Assessing the causal role of adiposity on disordered eating in childhood, adolescence, and adulthood: A Mendelian randomization analysis

Zoe E. Reed, Nadia Micali, Cynthia M. Bulik, George Davey Smith, Kaitlin H. Wade*

*Corresponding author af dette arbejde
33 Citationer (Scopus)

Abstract

Background: Observational studies have shown that higher body mass index (BMI) is associated with increased risk of developing disordered eating patterns. However, the causal direction of this relation remains ambiguous. Objective: We used Mendelian randomization (MR) to infer the direction of causality between BMI and disordered eating in childhood, adolescence, and adulthood. Design: MR analyses were conducted with a genetic score as an instrumental variable for BMI to assess the causal effect of BMI at age 7 y on disordered eating patterns at age 13 y with the use of data from the Avon Longitudinal Study of Parents and Children (ALSPAC) (n = 4473). To examine causality in the reverse direction, MR analyses were used to estimate the effect of the same disordered eating patterns at age 13 y on BMI at age 17 y via a split-sample approach in the ALSPAC. We also investigated the causal direction of the association between BMI and eating disorders (EDs) in adults via a two-sample MR approach and publically available genome-wide association study data. Results: MR results indicated that higher BMI at age 7 y likely causes higher levels of binge eating and overeating, weight and shape concerns, and weight-control behavior patterns in both males and females and food restriction in males at age 13 y. Furthermore, results suggested that higher levels of binge eating and overeating in males at age 13 y likely cause higher BMI at age 17 y.We showed no evidence of causality between BMI and EDs in adulthood in either direction. Conclusions: This study provides evidence to suggest a causal effect of higher BMI in childhood and increased risk of disordered eating at age 13 y. Furthermore, higher levels of binge eating and overeating may cause higher BMI in later life. These results encourage an exploration of the ways to break the causal chain between these complex phenotypes, which could inform and prevent disordered eating problems in adolescence.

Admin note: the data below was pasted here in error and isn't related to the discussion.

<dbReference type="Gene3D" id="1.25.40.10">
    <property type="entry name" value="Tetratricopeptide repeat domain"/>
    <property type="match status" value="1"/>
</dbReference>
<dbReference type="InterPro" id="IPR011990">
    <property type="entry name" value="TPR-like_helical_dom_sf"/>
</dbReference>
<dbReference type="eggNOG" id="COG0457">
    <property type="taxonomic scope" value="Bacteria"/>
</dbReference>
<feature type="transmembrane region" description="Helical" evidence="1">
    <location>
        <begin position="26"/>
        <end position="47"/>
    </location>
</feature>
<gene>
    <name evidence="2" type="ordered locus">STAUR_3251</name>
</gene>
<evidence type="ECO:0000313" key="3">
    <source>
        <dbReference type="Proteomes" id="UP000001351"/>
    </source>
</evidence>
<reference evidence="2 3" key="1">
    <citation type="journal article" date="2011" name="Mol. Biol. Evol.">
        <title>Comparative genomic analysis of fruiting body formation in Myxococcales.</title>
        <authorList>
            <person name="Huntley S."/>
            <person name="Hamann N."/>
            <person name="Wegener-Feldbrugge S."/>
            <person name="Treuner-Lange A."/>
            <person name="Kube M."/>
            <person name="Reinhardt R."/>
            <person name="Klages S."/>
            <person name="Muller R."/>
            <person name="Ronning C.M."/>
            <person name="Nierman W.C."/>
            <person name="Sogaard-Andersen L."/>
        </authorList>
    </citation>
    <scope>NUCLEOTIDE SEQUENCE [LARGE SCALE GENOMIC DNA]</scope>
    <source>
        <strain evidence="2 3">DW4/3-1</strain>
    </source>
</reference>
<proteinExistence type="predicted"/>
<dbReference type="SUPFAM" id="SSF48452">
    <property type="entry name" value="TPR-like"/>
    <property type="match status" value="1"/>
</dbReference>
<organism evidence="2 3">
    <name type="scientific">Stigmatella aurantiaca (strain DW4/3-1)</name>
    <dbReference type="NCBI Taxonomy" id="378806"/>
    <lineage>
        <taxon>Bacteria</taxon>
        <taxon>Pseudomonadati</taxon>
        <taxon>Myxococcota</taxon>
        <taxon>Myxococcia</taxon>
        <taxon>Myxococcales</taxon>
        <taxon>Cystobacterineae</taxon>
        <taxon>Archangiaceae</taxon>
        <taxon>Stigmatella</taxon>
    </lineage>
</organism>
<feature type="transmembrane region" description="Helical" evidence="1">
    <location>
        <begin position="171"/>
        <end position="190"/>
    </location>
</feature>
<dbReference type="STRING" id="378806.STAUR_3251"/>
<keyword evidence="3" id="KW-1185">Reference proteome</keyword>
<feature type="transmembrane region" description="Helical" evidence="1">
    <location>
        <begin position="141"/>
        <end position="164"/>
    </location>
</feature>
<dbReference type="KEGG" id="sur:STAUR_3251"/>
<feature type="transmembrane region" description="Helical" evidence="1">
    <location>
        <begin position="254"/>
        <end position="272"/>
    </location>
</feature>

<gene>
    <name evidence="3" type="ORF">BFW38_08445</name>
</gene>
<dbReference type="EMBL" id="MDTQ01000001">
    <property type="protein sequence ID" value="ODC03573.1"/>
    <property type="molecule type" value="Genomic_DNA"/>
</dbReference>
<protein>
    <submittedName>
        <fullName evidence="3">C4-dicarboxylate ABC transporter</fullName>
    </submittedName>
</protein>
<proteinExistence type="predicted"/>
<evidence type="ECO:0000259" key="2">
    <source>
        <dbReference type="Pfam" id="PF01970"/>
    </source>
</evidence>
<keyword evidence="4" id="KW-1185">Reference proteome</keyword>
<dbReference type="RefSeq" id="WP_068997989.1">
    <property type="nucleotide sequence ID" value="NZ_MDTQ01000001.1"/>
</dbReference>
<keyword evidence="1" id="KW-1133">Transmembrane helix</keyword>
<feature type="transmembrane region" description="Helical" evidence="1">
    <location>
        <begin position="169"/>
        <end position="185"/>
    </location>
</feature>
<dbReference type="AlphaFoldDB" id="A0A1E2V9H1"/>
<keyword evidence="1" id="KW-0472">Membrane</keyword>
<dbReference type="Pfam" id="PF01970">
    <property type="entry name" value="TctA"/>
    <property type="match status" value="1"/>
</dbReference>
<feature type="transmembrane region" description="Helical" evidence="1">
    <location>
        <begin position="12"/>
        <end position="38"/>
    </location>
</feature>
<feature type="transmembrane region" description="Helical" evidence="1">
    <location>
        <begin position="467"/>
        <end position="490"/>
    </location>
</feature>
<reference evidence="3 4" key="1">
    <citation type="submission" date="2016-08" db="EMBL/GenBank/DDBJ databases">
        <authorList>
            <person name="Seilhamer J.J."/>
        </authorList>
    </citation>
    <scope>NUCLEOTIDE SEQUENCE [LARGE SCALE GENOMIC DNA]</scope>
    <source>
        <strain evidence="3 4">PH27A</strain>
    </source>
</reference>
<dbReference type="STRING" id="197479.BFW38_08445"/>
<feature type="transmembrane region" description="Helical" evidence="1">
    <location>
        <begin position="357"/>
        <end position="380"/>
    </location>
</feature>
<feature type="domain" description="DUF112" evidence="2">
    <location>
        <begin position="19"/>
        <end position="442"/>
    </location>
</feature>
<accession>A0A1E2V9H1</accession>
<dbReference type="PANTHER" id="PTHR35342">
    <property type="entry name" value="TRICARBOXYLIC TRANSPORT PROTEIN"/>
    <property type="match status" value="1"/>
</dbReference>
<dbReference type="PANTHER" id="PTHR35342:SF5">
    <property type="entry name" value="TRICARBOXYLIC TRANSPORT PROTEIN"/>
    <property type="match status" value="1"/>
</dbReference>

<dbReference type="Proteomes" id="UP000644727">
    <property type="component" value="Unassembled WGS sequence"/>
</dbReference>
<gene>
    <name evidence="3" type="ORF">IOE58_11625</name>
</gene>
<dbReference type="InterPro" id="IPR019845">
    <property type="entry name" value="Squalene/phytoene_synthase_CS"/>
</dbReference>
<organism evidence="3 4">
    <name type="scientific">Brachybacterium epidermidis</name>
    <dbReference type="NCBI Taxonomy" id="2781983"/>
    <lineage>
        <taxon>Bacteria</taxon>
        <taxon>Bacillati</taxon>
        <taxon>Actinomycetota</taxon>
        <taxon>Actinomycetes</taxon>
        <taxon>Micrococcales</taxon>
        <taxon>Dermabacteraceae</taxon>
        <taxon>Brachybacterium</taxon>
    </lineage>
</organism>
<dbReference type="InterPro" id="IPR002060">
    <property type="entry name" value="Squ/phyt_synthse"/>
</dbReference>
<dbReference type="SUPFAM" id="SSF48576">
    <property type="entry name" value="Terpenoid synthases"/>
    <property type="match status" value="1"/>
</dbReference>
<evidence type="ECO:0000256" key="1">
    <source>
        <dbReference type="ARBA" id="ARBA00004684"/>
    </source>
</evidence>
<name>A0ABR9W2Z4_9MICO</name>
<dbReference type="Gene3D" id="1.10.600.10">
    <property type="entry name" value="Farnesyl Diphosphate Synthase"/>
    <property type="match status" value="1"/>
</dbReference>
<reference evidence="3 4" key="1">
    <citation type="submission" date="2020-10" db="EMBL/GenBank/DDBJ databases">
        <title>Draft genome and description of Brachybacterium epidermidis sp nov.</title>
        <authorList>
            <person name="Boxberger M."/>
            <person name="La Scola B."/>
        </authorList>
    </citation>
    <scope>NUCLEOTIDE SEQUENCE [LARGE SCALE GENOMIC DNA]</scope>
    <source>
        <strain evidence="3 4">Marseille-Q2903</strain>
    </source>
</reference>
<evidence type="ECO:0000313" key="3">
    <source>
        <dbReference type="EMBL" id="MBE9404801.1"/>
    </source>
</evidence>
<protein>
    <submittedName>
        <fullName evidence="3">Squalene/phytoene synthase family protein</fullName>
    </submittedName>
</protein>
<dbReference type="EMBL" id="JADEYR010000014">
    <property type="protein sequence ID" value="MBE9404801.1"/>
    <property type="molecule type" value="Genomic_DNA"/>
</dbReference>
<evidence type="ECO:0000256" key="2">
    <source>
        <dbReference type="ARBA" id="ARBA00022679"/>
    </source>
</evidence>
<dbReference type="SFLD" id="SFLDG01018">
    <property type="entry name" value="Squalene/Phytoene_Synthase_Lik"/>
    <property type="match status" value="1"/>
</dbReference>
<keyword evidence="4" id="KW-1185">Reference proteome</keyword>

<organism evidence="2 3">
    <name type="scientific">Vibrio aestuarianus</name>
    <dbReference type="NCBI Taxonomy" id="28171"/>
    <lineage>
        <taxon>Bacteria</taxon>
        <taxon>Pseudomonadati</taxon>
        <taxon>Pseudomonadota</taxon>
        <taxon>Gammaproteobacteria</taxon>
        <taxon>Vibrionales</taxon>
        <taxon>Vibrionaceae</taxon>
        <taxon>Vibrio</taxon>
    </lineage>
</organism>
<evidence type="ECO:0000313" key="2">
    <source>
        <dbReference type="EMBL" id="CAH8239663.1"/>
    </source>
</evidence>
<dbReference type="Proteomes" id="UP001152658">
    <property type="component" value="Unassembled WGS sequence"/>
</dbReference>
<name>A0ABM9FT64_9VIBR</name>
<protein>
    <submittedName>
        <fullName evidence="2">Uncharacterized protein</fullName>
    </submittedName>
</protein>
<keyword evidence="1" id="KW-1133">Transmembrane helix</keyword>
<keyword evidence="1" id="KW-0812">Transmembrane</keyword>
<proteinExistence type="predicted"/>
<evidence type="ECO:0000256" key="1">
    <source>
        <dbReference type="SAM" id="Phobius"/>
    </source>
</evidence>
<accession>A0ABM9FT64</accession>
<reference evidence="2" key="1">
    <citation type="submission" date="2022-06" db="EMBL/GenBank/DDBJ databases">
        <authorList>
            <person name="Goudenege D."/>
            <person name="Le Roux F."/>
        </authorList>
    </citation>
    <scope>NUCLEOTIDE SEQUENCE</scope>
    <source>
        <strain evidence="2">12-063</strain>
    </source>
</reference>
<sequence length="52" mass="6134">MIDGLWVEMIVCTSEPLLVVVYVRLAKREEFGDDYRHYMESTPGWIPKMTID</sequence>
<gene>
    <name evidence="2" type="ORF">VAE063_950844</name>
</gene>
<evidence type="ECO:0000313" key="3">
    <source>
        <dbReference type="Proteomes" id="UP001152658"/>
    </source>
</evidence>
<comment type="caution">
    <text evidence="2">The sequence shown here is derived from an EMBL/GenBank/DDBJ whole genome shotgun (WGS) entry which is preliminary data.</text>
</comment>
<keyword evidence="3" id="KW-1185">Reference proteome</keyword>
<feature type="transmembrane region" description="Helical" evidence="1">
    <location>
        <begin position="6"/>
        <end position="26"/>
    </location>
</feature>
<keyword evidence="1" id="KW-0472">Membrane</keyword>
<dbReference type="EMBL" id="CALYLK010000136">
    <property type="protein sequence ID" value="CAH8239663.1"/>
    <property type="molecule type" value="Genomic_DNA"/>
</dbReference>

OriginalsprogEngelsk
TidsskriftAmerican Journal of Clinical Nutrition
Vol/bind106
Udgave nummer3
Sider (fra-til)764-772
Antal sider9
ISSN0002-9165
DOI
StatusUdgivet - 1 sep. 2017
Udgivet eksterntJa

Fingeraftryk

Dyk ned i forskningsemnerne om 'Assessing the causal role of adiposity on disordered eating in childhood, adolescence, and adulthood: A Mendelian randomization analysis'. Sammen danner de et unikt fingeraftryk.

Citationsformater